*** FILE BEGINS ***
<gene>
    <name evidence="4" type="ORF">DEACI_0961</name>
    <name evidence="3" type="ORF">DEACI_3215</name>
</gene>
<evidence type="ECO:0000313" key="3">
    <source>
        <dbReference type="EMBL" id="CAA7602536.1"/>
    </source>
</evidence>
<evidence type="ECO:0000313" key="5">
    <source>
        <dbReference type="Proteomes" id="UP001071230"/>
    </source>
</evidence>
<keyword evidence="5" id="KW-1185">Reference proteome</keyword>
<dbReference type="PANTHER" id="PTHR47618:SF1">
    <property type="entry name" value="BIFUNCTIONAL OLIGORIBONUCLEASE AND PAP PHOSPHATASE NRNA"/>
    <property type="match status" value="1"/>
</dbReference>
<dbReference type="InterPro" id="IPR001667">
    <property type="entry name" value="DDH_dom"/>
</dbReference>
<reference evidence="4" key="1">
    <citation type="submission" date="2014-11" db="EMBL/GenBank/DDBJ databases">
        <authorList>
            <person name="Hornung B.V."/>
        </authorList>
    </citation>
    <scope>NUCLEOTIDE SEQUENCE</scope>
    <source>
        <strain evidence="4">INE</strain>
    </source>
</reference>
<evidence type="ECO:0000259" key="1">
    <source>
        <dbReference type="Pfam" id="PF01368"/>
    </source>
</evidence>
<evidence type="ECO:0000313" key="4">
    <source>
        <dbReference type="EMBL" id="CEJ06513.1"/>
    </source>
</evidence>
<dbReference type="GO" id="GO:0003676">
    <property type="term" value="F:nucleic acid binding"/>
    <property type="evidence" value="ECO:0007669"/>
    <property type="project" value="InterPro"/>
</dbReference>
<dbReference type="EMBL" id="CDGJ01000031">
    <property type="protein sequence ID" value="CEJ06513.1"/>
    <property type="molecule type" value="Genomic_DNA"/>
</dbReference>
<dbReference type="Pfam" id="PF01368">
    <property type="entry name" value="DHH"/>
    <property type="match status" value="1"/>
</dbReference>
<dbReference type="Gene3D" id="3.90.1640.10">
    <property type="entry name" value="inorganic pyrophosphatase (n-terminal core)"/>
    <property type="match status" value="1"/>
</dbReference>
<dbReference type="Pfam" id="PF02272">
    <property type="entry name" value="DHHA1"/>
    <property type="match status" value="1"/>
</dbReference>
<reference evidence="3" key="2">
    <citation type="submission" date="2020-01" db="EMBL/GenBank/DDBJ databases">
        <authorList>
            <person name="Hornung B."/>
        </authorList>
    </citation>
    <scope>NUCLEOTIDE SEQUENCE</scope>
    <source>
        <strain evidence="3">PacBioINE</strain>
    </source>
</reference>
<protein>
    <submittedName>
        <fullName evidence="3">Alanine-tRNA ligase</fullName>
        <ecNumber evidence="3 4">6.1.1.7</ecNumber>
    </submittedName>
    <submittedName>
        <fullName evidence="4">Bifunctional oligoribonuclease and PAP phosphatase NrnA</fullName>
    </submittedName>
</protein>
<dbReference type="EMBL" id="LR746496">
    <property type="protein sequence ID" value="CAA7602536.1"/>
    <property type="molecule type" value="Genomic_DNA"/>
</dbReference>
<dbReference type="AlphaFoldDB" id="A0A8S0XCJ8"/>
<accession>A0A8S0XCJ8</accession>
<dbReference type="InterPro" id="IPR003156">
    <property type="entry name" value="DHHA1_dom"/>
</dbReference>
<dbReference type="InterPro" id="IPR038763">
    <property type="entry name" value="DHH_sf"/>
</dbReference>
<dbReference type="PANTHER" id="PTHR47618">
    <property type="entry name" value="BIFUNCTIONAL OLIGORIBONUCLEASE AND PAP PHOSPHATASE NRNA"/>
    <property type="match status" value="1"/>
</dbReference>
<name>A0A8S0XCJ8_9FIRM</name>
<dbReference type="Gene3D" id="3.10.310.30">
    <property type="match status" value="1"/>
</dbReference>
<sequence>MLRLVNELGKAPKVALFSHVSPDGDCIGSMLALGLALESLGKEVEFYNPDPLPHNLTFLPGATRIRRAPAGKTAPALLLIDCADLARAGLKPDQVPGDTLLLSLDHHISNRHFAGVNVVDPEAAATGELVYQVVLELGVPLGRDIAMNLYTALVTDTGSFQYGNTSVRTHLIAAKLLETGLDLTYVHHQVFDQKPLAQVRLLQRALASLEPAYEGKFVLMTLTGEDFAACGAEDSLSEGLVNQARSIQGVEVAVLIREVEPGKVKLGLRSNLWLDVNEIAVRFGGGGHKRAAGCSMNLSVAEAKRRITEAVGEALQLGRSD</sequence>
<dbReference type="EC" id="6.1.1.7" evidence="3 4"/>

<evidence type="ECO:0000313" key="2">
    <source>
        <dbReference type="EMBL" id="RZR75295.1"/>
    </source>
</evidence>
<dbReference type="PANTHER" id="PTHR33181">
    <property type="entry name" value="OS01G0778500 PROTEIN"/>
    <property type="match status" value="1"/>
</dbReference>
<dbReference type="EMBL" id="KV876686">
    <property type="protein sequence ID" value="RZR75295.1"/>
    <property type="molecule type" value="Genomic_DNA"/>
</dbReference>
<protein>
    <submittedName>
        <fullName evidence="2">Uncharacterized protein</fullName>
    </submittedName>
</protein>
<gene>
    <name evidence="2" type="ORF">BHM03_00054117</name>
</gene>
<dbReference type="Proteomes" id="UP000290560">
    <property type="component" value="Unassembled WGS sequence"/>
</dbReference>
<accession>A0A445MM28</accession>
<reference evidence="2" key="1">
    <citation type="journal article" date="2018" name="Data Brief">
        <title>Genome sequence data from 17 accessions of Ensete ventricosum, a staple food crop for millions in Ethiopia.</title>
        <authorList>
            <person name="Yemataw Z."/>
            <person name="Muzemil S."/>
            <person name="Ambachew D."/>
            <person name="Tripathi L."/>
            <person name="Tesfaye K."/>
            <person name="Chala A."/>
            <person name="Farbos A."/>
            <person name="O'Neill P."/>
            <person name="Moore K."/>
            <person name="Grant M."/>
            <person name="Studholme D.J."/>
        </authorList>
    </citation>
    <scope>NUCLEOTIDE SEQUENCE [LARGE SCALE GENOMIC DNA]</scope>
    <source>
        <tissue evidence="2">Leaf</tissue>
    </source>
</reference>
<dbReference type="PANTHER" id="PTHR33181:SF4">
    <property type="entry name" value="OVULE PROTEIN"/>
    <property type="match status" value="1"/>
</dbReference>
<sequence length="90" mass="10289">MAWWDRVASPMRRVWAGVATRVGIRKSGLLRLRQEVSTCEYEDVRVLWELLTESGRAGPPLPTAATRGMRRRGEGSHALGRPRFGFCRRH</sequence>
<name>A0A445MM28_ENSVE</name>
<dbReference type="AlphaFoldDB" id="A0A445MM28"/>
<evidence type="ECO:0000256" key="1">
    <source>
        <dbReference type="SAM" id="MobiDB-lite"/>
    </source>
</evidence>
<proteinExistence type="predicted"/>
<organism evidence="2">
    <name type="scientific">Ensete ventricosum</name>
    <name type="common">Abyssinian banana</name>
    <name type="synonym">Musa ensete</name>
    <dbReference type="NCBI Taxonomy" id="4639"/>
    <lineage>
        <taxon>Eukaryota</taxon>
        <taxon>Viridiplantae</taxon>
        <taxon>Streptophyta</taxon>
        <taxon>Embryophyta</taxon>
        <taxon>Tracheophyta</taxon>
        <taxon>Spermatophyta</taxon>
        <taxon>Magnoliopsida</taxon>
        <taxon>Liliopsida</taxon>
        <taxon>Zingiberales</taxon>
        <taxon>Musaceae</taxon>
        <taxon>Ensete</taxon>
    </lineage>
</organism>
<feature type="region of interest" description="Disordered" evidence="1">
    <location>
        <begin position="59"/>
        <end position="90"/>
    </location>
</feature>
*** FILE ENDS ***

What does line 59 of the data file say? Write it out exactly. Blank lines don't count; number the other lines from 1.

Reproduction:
    <property type="match status" value="1"/>